Local Holocaust survivor contributes to World War Two memorial in Netherlands

Fred van Zuiden's book translated into Dutch, with profits to support statue to memorialize people who harboured those sought by Nazis

Fred Van Suiden signs a copy of his book

Fred Van Suiden signs a copy of his book

The atrocities that occurred during the Holocaust are unimaginable for most people, but Windermere’s Fred van Zuiden, who spent five years hiding in Nazi-occupied Holland, knows the reality all too well.

He wrote about his experience in his 2009 book, Call Me Mom: A Dutch Boy’s World War II Survival Story, which was recently translated for Dutch readers to, Zeg maar mamma. Earlier this month at a ceremony in the Netherlands, Fred presented the book to fellow survivor Lodewijk van Leeuwen.

“I was in hiding with him and his dad in a poultry pen,” Fred told The Echo. “I was in there for four months, and Lo (Mr. van Leeuwen) was in there for eight months. His dad was in there for twelve months, but we were discovered one day, and we were out of there in ten minutes.”

While the three always kept a lookout during their time spent in hiding, they were uncovered via an opening they had not considered.

“When he saw us in there, he said “Don’t worry,” but the people I was hiding with said he cannot be trusted,” recalls Fred. “After we left there, an hour and a half later a Nazi unit came by to arrest us and send us to the camp and on to Poland to be exterminated. But they again didn’t get us, and we ultimately all survived.”

A ten-kilometre walk led Fred and Lo to the next village.

“I was told where to go, and we spent the night there with some wonderful people,” he said. After spending months literally cooped up with no opportunity to speak louder than at a whisper, Fred was overwhelmed to hear people talking freely.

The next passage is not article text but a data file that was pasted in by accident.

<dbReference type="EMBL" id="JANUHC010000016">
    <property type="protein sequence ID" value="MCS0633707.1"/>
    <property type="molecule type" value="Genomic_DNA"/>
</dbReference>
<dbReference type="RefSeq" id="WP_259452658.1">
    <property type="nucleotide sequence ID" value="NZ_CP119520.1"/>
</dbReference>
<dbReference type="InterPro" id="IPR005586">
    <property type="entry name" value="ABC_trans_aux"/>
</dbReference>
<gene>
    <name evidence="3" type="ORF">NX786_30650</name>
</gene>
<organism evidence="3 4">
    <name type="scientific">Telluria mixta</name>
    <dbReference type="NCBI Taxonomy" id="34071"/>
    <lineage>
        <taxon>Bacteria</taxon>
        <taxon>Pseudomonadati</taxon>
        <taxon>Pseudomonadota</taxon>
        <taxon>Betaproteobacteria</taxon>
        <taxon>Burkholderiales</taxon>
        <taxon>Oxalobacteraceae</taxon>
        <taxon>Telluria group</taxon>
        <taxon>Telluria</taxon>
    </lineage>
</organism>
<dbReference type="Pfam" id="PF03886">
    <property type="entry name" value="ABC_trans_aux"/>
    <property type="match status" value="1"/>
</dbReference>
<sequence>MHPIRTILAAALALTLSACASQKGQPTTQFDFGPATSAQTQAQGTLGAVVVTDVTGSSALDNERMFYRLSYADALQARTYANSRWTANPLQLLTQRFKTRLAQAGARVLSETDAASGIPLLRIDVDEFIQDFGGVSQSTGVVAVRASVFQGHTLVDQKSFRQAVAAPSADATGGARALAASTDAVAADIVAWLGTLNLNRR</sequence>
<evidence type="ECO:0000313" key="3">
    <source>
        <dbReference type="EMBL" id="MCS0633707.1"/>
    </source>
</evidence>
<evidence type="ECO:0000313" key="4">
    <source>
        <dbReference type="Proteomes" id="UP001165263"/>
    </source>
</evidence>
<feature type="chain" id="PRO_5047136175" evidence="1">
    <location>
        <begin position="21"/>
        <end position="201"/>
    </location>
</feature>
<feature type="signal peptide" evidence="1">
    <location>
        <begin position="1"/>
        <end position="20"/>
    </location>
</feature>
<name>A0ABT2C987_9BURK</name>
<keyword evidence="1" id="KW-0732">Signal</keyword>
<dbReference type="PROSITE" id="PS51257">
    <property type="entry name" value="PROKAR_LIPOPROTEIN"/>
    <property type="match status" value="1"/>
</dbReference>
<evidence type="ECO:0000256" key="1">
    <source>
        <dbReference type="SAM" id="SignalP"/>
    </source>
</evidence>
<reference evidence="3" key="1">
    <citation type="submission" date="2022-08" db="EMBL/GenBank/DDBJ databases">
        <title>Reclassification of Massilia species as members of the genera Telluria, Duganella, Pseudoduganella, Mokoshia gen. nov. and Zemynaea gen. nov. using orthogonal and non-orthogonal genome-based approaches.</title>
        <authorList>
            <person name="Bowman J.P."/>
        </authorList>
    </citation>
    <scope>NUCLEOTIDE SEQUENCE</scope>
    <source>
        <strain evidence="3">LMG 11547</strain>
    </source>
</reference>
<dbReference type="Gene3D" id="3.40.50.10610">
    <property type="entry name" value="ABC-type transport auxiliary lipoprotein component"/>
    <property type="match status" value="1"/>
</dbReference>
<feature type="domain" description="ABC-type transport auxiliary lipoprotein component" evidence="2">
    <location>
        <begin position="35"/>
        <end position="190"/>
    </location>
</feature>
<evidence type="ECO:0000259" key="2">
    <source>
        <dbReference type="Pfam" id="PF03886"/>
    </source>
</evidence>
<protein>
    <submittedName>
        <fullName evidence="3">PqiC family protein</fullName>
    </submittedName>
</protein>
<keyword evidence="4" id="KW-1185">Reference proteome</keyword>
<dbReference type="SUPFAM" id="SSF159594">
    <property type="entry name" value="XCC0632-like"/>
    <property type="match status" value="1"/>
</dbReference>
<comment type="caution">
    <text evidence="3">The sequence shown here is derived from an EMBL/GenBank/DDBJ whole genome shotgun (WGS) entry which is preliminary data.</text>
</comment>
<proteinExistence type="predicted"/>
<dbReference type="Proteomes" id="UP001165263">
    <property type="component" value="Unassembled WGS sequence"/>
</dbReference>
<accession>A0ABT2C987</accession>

“When I heard people talking in a normal manner, I was laughing hysterically,” he said.

As one of the many harrowing experiences documented from Holland during the early 1940s, Call Me Mom was recognized as an iconic document for how people secretly hid during the Holocaust.

A local Rotary Club in the ancient city of Amersfoort, Holland established a foundation to honour the many Dutchmen who hid people during the war at great risk. They felt as though no significant statue existed to memorialize those people, so a structure was recently erected in the European city for that purpose.

“The foundation felt Call Me Mom was very much in tune with the building of the statue,” explained Fred. “They asked me if I would consider donating the proceeds of a Dutch version of Call Me Mom to the project, and I was pleased to do so.”

The event was attended by nearly 100 people, including the Mayor of Amersfoort.

“The audience was mixed – some people were survivors like me, many had hidden people and risked being shot, their homes burnt down, and their children sent to Nazi indoctrination camps,” he said. “Many people needed to hide — those evading forced labour, Jehovah’s Witnesses, gypsies, railway workers, resistance people, as well as Jewish people.”

He explained how he was forced to hide in secret at 26 different homes. He was support by caring families, where most of the work fell on the mother’s shoulders. The kindness extended towards Fred led him to give his book the title Call Me Mom.

After five years of hiding, Holland was liberated, and Fred was re-united with his family. He’d parted with when he was nine.

“My dad did not recognize me,” he said. “He, my brother and my sister hid with other families.”

But it wasn’t long before the van Zuiden’s could enjoy their reunion.

“He looked at me for two, three seconds, and then he said, “Yes! You are my son.” And he embraced me. It was fabulous.”

The family returned to discover that their homestead had been converted into an ammunition depot by the German army during the war. In addition, weapons, uniforms, and “a hell of a stench” were left behind in the family’s business, which was located below the family’s living space in their house.

The German war supplies were taken by the Dutch Internal Armed Forces, and the family business, which was founded in 1737, resumed. While it’s now under new ownership, the building still stands today.

After a risky maneuver across no man’s land, Fred had escaped German occupied Holland before the country was liberated. He described how he was informed when his country was freed.

“I was about 70 to 80 kilometres behind the frontline, and I listened to the BBC out of London,” he recalled. “They announced that German forces in the Netherlands had surrendered. And the next thing, in Berlin, the German forces called it a day.”

His crossing of no man’s land, as well as Fred’s survival at the Battle Arhem, featured in A Bridge Too Far, as well as the Gestapo Raids, are among the stories featured in his book.


Call Me Mom can be purchased at Sobey’s in

Invermere, or through Fred’s website,

www.callmemom.ca .

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